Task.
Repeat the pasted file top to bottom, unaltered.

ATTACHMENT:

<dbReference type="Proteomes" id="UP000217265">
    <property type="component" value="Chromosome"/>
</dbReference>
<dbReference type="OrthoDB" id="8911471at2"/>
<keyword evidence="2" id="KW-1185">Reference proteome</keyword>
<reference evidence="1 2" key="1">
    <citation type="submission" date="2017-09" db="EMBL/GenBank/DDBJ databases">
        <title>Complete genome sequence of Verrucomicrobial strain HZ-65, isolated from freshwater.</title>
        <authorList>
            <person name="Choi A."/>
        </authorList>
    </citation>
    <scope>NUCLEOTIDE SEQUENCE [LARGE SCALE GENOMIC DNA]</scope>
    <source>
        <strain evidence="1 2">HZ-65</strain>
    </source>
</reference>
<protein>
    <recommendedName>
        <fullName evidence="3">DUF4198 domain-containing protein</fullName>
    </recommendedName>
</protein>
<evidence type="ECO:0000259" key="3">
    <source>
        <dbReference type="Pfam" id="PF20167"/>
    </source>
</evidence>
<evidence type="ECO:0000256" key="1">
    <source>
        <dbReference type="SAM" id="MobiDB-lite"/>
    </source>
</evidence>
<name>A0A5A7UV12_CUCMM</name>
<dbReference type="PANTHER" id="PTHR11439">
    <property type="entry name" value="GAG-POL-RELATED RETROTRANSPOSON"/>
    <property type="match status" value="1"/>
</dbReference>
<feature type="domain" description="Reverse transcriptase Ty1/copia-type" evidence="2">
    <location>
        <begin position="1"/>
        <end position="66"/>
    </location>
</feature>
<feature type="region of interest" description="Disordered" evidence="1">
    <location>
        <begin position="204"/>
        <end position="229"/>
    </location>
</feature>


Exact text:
<dbReference type="Proteomes" id="UP000217265">
    <property type="component" value="Chromosome"/>
</dbReference>
<dbReference type="OrthoDB" id="8911471at2"/>
<keyword evidence="2" id="KW-1185">Reference proteome</keyword>
<reference evidence="1 2" key="1">
    <citation type="submission" date="2017-09" db="EMBL/GenBank/DDBJ databases">
        <title>Complete genome sequence of Verrucomicrobial strain HZ-65, isolated from freshwater.</title>
        <authorList>
            <person name="Choi A."/>
        </authorList>
    </citation>
    <scope>NUCLEOTIDE SEQUENCE [LARGE SCALE GENOMIC DNA]</scope>
    <source>
        <strain evidence="1 2">HZ-65</strain>
    </source>
</reference>
<protein>
    <recommendedName>
        <fullName evidence="3">DUF4198 domain-containing protein</fullName>
    </recommendedName>
</protein>
<evidence type="ECO:0000259" key="3">
    <source>
        <dbReference type="Pfam" id="PF20167"/>
    </source>
</evidence>
<evidence type="ECO:0000256" key="1">
    <source>
        <dbReference type="SAM" id="MobiDB-lite"/>
    </source>
</evidence>
<name>A0A5A7UV12_CUCMM</name>
<dbReference type="PANTHER" id="PTHR11439">
    <property type="entry name" value="GAG-POL-RELATED RETROTRANSPOSON"/>
    <property type="match status" value="1"/>
</dbReference>
<feature type="domain" description="Reverse transcriptase Ty1/copia-type" evidence="2">
    <location>
        <begin position="1"/>
        <end position="66"/>
    </location>
</feature>
<feature type="region of interest" description="Disordered" evidence="1">
    <location>
        <begin position="204"/>
        <end position="229"/>
    </location>
</feature>